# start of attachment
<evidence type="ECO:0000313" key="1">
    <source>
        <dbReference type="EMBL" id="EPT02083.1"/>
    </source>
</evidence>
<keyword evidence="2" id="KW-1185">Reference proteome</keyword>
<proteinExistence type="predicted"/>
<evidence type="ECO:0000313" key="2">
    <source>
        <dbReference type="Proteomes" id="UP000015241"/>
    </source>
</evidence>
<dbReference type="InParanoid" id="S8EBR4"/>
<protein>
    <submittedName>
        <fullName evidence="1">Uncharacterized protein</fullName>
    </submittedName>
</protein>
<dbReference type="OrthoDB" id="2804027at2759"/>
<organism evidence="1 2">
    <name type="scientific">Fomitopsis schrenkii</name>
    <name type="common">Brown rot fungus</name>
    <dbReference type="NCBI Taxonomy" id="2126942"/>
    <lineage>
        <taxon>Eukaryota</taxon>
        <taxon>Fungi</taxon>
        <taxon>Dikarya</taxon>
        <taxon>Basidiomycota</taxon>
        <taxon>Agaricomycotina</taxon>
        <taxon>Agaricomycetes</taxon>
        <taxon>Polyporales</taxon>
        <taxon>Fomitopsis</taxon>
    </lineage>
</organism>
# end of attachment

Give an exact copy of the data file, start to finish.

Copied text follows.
<evidence type="ECO:0000313" key="1">
    <source>
        <dbReference type="EMBL" id="EPT02083.1"/>
    </source>
</evidence>
<keyword evidence="2" id="KW-1185">Reference proteome</keyword>
<proteinExistence type="predicted"/>
<evidence type="ECO:0000313" key="2">
    <source>
        <dbReference type="Proteomes" id="UP000015241"/>
    </source>
</evidence>
<dbReference type="InParanoid" id="S8EBR4"/>
<protein>
    <submittedName>
        <fullName evidence="1">Uncharacterized protein</fullName>
    </submittedName>
</protein>
<dbReference type="OrthoDB" id="2804027at2759"/>
<organism evidence="1 2">
    <name type="scientific">Fomitopsis schrenkii</name>
    <name type="common">Brown rot fungus</name>
    <dbReference type="NCBI Taxonomy" id="2126942"/>
    <lineage>
        <taxon>Eukaryota</taxon>
        <taxon>Fungi</taxon>
        <taxon>Dikarya</taxon>
        <taxon>Basidiomycota</taxon>
        <taxon>Agaricomycotina</taxon>
        <taxon>Agaricomycetes</taxon>
        <taxon>Polyporales</taxon>
        <taxon>Fomitopsis</taxon>
    </lineage>
</organism>